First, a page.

PNB-Nirav Modi Scam: A Year After India’s Biggest Bank Fraud, The Pain Is Far From Over
Bank credit to the gems and jewellery sector remains weak and exports have contracted in the year since the Nirav Modi scam.
In February last year, state-run Punjab National Bank disclosed that it had been hit by a massive fraud. Companies associated with diamantaires Nirav Modi and Mehul Choksi had found a way to use fake letters of undertaking to defraud banks of over Rs 14,000 crore. It was the largest bank fraud in Indian history.
A year later, Punjab National Bank, which was at the center of the fraud, has just about finished making provisions against what it lost; any hope of recovering the monies remains dim; and lenders continue to eye the gems and jewellery sector with caution.
PNB: Still Reeling From The Hit
For Punjab National Bank, the past year has been about trying to clean the mess left behind by the fraud.
The Reserve Bank of India had given the bank four quarters to make provisions, even though this was not considered best practice in terms of accounting standards. On Tuesday, while reporting its third quarter earnings, the bank said that it had finally finished making necessary provisions against the fraud account.
The total amount of the fraud, including direct and indirect exposure to Nirav Modi and Mehul Choksi related firms, worked out to Rs 14,400 crore, said LV Prabhakar, executive director at PNB. This includes money loaned by other banks against guarantees of PNB. The bank has made 100 percent provision against this amount, Prabhakar told BloombergQuint.
The provisions needed against the fraud amount added to the already elevated provisions against bad loans and led to four consecutive quarters of losses at the bank.
While the bank’s management said that it is continuing to pursue recoveries actively, there's no indication that long drawn-out legal processes will complete anytime soon. In September, news reports had suggested that the enforcement directorate is attempting to attach Rs 4,000 crore in overseas properties belonging to Modi and Choksi. Some domestic assets, too, have been seized but it may take some time before banks see any of this money.
Meanwhile, on Jan. 31, the National Company Law Tribunal approved a request to make 19 more people party to the case.
Collateral Damage: Bank Credit To Gems And Jewellery
While Nirav Modi and Mehul Choksi are no longer in the country, the sector they once represented continues to face the lending chill that followed the scam.
Credit to the gems and jewellery industry has moderated through most of 2018, despite a pick-up in industry-wide bank credit growth, shows data from the Reserve Bank of India.
Credit to the gems and jewellery said was hit hard by the scam, said Colin Shah, vice-chairman of the Gems & Jewellery Export Promotion Council. A year later, bankers are still to fully reimpose their trust in the industry, he said.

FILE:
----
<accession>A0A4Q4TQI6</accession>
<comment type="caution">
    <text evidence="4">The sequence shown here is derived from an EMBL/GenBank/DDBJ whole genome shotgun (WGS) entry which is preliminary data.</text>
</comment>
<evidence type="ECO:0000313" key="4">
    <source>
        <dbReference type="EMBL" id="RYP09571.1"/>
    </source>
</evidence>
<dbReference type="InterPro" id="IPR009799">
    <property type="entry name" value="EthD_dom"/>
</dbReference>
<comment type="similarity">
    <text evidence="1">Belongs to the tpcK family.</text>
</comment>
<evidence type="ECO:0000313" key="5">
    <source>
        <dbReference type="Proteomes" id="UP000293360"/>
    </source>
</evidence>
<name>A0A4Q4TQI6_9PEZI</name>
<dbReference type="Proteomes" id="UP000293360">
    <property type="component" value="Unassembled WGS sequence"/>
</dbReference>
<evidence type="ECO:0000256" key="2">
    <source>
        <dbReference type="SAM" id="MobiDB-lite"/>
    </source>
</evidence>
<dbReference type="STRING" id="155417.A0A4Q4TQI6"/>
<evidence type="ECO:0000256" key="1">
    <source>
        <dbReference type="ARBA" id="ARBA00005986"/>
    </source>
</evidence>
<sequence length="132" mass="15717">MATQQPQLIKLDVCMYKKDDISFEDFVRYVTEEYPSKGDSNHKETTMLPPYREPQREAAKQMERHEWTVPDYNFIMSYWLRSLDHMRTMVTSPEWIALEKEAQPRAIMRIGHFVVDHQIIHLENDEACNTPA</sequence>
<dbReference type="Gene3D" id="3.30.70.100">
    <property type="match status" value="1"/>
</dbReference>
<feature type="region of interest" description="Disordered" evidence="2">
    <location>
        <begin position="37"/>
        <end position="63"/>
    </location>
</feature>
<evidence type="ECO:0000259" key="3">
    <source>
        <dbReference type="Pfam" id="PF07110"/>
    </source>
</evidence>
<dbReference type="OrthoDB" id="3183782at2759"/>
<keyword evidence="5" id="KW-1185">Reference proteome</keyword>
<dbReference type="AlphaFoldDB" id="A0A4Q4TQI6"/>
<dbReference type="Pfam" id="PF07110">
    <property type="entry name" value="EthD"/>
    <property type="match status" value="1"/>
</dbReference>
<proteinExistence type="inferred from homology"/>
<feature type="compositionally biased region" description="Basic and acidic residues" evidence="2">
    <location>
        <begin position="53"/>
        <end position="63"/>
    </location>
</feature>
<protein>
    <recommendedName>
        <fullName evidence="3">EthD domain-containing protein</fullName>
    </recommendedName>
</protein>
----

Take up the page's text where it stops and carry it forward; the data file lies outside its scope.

Anantha Padmanaban, chairman of the All India Gem & Jewellery Council, said that the lack of credit remains the most pressing issue for the sector.
Credit shortfall continues to be the most pressing issue affecting the industry today. Not only are fewer fresh loans being given, banks are also reducing exposure to the industry and continuing to focus on recovery of loans given earlier.Anantha Padmanaban, Chairman, All India Gem & Jewellery Council.
Troubles were compounded by the fact that the RBI decided to discontinue letters of undertaking (LoUs) as a means of financing. Most alternative instruments command high rates of interest and are available to very few jewellers, said Padmanabhan.
Bankers acknowledge they remain cautious about lending to some segments of the gems and jewellery industry.
“Lending to diamond segment has become tighter especially in the case of banks that took a hit. These banks may commence lending after re-evaluating their internal monitoring mechanism,” said Manish Kothari, business head for commercial banking at Kotak Mahindra Bank. Kothari, however, said that other segments like jewellery retail and manufacturing have not been impacted adversely.
Kothari added that LoUs have been partly replaced by a facility known as "export packing credit". This facility involves credit provided by a bank to an exporter for financing the purchase, processing, manufacturing or packing of goods prior to shipment, on the basis of a letter of credit. Other jewellers can use banking products such as gold metal loans, said Kothari.
Broader Impact: Slowdown In Exports
The lack of credit added to already subdued demand conditions and led to a contraction in exports from this labour intensive sector.
Gems and jewellery exports contracted by 3.45 percent in the financial year until November 2018, despite a growth of 11.4 percent in total merchandise export over this period.
Gems and jewellery, which is India’s third-largest export item after petroleum and engineering goods, has also seen its share of total exports decline from 15.8 percent in 2016-17 to 13.7 percent in 2017-18. The share declined further to 12.5 percent from April until November for the current financial year.
For jewellers, there are challenges everywhere, said Shah. The ease of doing business remains low and the sector needs a comprehensive gold policy, resolution of issues pertaining to taxation of goods sent for exhibitions and easier operating procedures for customs.
Global macro economic challenges such as trade wars and continuing uncertainty over Brexit have also had a detrimental impact on exports, he said, adding that he is hopeful of an improved operating scenario in the future.